The Struggles and Adventures of Christopher Tadpole at Home and Abroad

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G. Routledge, 1854 - 498 pages
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Page 99 - I, you know ; anybody, as the saying is ; all his friends — ' and taste my beer and liquor ; if your pockets be well stored you'll find it come the quicker.' Very good — now go on from ' quicker.' " " ' But for want of that,' read Christopher, ' has с — a — u.' " " ' Has caused both grief and sorrow, continued Hickory. ' Therefore you must pay to-day, I will trust to-morrow.
Page 448 - Many d0 hopes chilled, and friendships gradually dissolved ; of old attachments turned away, and stubborn contradiction of all the trusting in futurity, whose promise we once clung to. One class alone of them can call up our best feelings. If the almost forgotten memorials of the once dearly loved and long...
Page 449 - ... calling up old thoughts and old affections ; or soothing, by one lonely unsuspected burst of tears, overcharged hearts which have long required easing of their...
Page 2 - ... which are cleared away altogether, and above the shop, of ordinary normal position, by the road-side ; and thus, the back drawing-rooms, or whatever else they may be, are turned into more shops; and great is the puzzle of the stranger as to whether the roadway is down in the cellar, or he is up stairs on the landing, or the house has turned itself out of window; affording a literal proof of that curious state of domestic affairs so often spoken of. And first he fancies the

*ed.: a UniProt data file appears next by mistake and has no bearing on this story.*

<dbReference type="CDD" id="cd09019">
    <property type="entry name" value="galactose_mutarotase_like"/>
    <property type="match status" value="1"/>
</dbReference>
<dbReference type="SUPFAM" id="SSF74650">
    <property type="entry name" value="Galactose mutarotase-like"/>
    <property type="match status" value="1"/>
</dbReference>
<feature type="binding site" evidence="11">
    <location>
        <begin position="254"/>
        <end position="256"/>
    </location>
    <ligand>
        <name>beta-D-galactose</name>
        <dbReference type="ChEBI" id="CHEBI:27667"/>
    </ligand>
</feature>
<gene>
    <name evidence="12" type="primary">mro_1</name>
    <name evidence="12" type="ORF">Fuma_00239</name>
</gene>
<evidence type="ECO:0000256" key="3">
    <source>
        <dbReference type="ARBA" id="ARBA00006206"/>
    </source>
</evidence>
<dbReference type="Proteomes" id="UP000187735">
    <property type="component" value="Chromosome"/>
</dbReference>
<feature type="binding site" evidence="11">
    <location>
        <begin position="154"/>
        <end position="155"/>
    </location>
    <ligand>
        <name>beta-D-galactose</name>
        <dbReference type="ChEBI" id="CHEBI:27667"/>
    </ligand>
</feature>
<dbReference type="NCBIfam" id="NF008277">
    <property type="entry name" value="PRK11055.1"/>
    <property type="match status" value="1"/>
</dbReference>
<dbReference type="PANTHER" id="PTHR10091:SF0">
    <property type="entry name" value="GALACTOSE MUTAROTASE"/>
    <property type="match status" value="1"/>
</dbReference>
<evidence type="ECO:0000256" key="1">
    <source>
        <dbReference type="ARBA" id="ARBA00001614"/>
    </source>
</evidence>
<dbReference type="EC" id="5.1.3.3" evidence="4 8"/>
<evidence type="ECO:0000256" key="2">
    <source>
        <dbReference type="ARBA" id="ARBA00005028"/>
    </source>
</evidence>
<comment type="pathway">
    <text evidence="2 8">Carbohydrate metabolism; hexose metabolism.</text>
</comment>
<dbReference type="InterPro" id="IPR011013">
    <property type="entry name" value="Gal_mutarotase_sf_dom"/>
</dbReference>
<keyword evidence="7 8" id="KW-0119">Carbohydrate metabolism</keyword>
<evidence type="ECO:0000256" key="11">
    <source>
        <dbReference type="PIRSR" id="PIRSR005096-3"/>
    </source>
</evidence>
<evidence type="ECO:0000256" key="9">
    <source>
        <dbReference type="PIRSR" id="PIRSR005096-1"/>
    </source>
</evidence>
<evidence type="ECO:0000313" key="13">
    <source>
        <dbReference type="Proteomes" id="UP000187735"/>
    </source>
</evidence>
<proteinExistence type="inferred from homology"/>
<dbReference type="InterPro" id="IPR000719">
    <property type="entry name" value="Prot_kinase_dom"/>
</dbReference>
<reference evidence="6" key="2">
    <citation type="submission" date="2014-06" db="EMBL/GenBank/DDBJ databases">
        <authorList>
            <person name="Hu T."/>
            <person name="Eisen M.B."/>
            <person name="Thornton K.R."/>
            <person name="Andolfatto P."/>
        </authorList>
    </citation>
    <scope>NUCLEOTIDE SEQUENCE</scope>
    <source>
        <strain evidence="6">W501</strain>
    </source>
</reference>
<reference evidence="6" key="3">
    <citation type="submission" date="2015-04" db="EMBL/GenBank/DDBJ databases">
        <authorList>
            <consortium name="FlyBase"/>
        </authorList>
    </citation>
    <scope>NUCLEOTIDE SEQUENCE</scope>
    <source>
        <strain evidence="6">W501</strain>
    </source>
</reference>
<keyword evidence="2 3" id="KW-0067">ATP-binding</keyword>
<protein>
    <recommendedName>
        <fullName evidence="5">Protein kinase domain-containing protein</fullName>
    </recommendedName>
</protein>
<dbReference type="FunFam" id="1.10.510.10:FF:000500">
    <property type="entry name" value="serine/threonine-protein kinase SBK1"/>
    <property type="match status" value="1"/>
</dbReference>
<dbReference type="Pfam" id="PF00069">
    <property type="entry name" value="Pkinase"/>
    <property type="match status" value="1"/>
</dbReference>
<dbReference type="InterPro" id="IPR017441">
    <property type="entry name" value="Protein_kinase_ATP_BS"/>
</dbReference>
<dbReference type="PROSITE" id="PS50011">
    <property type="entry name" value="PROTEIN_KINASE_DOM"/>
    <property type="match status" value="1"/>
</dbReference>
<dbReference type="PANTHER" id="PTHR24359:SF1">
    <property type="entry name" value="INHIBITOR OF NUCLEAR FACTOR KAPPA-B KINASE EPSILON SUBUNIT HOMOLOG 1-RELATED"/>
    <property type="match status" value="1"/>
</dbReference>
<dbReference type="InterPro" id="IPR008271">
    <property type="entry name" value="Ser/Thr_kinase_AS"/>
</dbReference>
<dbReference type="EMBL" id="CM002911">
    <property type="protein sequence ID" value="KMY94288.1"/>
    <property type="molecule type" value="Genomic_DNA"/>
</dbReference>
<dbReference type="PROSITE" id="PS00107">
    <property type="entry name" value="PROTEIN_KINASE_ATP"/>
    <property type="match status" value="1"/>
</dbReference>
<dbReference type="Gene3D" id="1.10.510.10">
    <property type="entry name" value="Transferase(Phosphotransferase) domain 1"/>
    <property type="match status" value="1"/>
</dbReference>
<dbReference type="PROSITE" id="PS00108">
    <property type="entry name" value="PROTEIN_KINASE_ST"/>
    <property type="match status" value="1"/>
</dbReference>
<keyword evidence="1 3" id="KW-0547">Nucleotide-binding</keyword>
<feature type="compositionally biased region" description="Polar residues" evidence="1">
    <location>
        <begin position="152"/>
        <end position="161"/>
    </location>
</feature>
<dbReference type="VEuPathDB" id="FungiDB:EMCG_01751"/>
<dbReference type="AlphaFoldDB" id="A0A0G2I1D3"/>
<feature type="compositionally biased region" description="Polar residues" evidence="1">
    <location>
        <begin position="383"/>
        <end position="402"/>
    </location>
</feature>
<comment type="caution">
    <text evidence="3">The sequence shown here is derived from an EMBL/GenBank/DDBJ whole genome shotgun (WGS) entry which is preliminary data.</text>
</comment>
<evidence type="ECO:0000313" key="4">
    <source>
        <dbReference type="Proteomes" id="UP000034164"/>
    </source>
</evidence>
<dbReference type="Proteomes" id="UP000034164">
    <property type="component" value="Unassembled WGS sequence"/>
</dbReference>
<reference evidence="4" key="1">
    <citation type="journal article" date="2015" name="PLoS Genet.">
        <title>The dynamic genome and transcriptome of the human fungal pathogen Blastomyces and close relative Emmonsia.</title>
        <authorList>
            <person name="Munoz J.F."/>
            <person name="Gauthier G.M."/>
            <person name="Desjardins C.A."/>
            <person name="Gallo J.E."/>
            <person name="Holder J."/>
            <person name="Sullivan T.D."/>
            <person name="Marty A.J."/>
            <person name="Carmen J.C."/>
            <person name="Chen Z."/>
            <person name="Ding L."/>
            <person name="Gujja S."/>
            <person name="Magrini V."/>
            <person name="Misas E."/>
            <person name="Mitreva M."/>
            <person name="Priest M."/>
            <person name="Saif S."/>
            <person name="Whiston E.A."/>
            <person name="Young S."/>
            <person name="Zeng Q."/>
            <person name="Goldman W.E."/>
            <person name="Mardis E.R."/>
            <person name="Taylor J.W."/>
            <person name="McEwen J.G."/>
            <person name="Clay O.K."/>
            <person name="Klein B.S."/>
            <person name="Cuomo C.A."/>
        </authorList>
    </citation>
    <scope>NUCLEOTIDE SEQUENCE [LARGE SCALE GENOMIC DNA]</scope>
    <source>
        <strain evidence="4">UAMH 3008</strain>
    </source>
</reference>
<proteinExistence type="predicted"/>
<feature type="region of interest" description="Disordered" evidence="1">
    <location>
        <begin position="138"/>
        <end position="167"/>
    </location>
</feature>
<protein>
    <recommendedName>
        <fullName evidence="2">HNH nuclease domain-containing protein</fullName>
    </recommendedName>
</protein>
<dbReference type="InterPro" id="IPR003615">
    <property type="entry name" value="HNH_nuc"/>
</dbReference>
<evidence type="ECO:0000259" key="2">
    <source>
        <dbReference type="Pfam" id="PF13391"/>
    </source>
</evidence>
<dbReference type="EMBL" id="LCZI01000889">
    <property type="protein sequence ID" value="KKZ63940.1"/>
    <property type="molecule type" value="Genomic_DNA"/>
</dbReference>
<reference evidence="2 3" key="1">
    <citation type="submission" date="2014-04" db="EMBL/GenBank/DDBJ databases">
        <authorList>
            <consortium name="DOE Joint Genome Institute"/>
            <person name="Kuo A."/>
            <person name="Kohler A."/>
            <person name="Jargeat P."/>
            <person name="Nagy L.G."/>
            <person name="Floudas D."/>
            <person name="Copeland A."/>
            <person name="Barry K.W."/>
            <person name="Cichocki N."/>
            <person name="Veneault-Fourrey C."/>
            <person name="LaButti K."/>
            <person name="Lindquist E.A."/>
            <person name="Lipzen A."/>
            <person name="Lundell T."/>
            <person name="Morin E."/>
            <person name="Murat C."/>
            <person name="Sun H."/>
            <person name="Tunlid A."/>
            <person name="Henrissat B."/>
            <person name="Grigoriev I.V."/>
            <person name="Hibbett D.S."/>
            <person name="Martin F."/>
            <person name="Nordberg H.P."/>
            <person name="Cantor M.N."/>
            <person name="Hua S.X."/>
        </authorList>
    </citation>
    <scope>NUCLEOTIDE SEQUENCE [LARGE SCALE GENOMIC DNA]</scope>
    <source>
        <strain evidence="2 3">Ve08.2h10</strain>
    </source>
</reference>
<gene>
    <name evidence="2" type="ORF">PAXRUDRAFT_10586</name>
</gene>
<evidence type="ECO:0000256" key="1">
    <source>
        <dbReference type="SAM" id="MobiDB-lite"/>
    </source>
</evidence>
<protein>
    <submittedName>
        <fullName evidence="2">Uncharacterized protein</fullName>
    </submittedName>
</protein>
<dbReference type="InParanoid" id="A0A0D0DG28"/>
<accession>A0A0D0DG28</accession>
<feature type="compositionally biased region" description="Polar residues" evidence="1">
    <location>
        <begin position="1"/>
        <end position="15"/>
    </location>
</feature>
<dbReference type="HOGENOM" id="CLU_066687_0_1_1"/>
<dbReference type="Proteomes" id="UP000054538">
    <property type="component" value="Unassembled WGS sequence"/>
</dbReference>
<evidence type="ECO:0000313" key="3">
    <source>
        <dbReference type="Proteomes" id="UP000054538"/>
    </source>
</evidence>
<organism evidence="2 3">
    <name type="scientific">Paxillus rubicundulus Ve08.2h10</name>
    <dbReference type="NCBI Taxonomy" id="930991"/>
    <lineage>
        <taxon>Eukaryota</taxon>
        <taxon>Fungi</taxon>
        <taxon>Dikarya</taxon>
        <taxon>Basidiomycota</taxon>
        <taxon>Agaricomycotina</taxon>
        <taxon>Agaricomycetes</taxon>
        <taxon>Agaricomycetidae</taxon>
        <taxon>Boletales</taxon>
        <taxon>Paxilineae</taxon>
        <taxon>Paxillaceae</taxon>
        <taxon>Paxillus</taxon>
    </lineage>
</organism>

Page 2 - ... who live there. But very convenient is this arrangement for old ladies of weak minds who quail at meeting cattle, and young ladies of extravagant ones who doat on shopping, in spite of the weather. For it raises the first above suspicion of danger, and shelters the second from being favoured with the visits of the clouds, who cannot here drop in upon them.
Page 1 - Ireland, with an extra day-ticket for Berwick-uponTweed, before he saw anything half so fine as the mouldering old walls and towers of that venerable city, or looked upon anything half so fair as the prospect of vale and mountain, wooded headland and spirepointed plain that surround it.

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